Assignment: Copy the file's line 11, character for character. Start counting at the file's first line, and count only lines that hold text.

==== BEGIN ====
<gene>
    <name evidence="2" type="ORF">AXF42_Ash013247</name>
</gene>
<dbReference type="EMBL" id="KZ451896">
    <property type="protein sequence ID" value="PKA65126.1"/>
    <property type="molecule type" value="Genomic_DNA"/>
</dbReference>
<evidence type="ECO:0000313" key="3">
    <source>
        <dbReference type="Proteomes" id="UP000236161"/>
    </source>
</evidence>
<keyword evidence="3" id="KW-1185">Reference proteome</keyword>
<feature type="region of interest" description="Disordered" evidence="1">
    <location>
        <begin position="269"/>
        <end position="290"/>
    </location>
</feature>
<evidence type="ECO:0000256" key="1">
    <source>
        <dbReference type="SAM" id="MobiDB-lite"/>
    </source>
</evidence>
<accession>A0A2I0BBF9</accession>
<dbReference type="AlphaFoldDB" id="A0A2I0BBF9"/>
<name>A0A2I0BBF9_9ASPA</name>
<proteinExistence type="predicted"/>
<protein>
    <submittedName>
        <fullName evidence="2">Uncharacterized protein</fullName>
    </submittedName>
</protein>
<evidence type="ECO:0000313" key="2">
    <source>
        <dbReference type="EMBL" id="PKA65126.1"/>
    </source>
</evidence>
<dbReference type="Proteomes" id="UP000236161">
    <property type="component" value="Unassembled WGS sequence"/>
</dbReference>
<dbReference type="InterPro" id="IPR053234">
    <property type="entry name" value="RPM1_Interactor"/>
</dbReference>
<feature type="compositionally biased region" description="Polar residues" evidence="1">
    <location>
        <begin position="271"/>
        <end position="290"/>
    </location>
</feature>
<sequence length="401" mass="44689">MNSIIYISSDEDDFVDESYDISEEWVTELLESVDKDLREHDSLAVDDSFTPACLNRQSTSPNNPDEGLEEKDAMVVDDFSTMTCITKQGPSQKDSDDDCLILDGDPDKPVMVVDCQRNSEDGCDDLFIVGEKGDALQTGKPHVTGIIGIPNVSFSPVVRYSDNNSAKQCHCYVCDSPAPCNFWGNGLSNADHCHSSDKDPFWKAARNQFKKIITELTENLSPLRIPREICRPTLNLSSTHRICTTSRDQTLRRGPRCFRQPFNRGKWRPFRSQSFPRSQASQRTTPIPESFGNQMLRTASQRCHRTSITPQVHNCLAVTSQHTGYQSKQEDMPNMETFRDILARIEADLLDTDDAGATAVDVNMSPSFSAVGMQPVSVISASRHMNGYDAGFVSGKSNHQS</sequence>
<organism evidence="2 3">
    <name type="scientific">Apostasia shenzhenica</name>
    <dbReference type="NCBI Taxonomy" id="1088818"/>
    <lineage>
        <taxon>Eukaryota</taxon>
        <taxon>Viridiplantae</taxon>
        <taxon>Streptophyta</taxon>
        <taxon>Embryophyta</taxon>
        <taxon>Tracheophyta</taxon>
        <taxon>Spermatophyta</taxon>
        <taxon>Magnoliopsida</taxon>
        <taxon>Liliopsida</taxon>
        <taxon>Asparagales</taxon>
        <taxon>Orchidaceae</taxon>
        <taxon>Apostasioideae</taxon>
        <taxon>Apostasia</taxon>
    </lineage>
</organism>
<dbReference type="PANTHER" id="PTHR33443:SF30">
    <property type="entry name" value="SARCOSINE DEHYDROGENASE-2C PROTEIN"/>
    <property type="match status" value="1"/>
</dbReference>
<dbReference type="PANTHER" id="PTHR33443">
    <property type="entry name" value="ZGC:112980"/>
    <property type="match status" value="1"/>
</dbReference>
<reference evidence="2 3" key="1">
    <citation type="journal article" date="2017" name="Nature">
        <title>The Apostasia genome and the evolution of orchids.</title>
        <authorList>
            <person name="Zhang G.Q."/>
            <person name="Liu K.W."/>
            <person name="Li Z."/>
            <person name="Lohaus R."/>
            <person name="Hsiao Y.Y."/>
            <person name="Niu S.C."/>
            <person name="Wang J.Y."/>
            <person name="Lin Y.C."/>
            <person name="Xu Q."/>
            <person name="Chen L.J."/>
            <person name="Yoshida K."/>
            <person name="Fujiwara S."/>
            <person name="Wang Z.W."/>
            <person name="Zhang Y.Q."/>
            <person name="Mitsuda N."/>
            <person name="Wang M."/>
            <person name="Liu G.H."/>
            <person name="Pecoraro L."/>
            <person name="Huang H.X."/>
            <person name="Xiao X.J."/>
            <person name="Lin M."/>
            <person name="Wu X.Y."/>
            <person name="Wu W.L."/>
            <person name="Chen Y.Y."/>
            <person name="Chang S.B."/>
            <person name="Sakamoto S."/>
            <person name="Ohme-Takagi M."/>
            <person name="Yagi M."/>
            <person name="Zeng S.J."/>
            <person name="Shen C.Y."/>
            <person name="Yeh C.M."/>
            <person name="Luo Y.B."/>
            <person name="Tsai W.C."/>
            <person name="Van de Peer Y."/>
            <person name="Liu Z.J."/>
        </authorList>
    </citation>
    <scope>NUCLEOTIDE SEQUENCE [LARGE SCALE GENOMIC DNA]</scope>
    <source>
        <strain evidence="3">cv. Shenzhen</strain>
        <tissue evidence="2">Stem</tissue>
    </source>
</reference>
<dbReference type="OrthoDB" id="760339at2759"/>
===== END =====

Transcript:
    </source>